Proposed Non-GMO Labeling and Certification Options

2018 PTT fwp/Proposed Non-GMO Labeling and Certification Options - Nancy Knight

Non-GMO Project is a highly recognized and trusted verification process. Of noted importance is that some of the newer technologies, such as CRISPR-Cas9 (gene editing), will not be able to be certified under the impending bioengineered standard.

WHILE NON-GMO claims are fast growing, the regulatory land- scape is unclear. Nancy Knight, Director of Quality and Regulatory Compliance, Orgain, Inc., discussed current challenges, as well as options for non-GMO labeling in her presentation “Non-GMO Transparency: Understanding Your Options.”

The final rule for the National Bioengineered (BE) Food Disclosure Law is expected to be issued later this year. The Agricultural Marketing Service of USDA comment period ends July 3, 2018. Federal law preempts state law. Knight encourages companies whose brands might be affected to read the lengthy rule.

USDA is silent in the regulation regarding third-party, non-GMO certifications. The proposed rule requires GMO ingredients to be labeled if they ARE in the product. Third-party certifications indicate that GMO ingredients AREN’T in the product. Whether the two approaches to labeling will align is still a grey area.

FDA’s guidance for voluntary labeling was issued November 2015. Certain terms are recommended, such as “not genetically engineered,” “not bioengineered” or “not genetically modified using modern biotechnology.”

The guidance emphasizes avoidance of “GMO-free” claims and to avoid intervening material in the list of ingredients, such as “non-GMO corn.” Knight reasoned that FDA views this as a gateway labeling violation. “In (and of) itself, it’s not that big of a deal,” she said, “but it may indicate that you have people on your staff who don’t know much about labeling.”

Companies seeking non-GMO verification have choices. The nonprofit Non-GMO Project is highly recognized. Their logo has earned consumer trust and retail promotion. They stand by their standards. “The Non-GMO Project thought it important that I state that they are looking at new technologies [used by the industry],” she said. CRISPR and novel technologies will not be able to be certified under the standard.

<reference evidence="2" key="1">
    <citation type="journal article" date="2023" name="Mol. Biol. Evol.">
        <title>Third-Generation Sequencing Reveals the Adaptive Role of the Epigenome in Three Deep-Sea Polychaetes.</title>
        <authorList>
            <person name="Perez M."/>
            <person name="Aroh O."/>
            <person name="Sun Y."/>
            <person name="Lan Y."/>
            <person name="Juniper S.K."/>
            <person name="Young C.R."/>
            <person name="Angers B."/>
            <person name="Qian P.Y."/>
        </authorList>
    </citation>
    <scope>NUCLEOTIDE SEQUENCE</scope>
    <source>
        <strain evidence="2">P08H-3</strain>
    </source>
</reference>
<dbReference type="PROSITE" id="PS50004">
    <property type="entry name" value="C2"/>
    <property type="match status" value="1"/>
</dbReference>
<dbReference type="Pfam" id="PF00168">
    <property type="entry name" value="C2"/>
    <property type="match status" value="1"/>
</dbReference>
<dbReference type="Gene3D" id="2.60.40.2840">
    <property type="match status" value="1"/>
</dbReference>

The process to achieve certification begins with selecting a technical administrator (TA) who is affiliated with an outside agency. The Non-GMO Project requires a license agreement. The TA will complete a product evaluation. Once verified, products will be eligible for marketing. Verification is renewed annually. She cautions it can take four weeks or (up to) a year and a half to get through the process.

“I can’t stress enough how the key to success is partnering with the right TA. Everyone has a different competency. If you [use] citric acid, for example, see if they have certified citric acid before.” TAs must understand how products are made, so it can avoid a lot of education and loss of time if they’ve worked with the product before.

Food Chain ID, NSF, Where Food Comes From and SCS Global are all TAs. Food Chain ID has the longest history of verification. She recommends interviewing the TAs, getting pricing and negotiating. “If you’re big enough, say you want a project manager. Tell them your timeline. The flip side is, make sure someone in your organization is up to speed on the standards and knows what type of documentation is required,” she said.

Other options to the Non-GMO Project include USDA Organic and USDA Process Verified. NutraSource I-Gen, a testing lab, is another alternative with fewer documentation requirements. NSF True North was created in collaboration with Whole Foods. Available to other companies, its advantage is ease of certification if already organic.

Some companies do not follow a certification route and use their own logos. This is acceptable, as long as it meets FDA’s definition of what is truthful and not misleading. Some retailers require third-party certification.

Nevertheless, USDA guidance is coming. “You don’t want to go down the path of a third-party certification that may be inconsistent,” she cautioned. “Some companies, like Whole Foods, are pausing until the rule is clear. They still want third-party verification, but ingredient statements might be affected by the rule.”

“Non-GMO Transparency: Understanding Your Options,” Nancy Knight, Director of Quality and Regulatory Compliance, Orgain, Inc.

This presentation was given at the 2018 Protein Trends & Technologies Seminar. To download free presentations and the Post-conference summary of this event, go to

See past and future Protein Trends & Technologies Seminars at

Posted on:January 8, 2019

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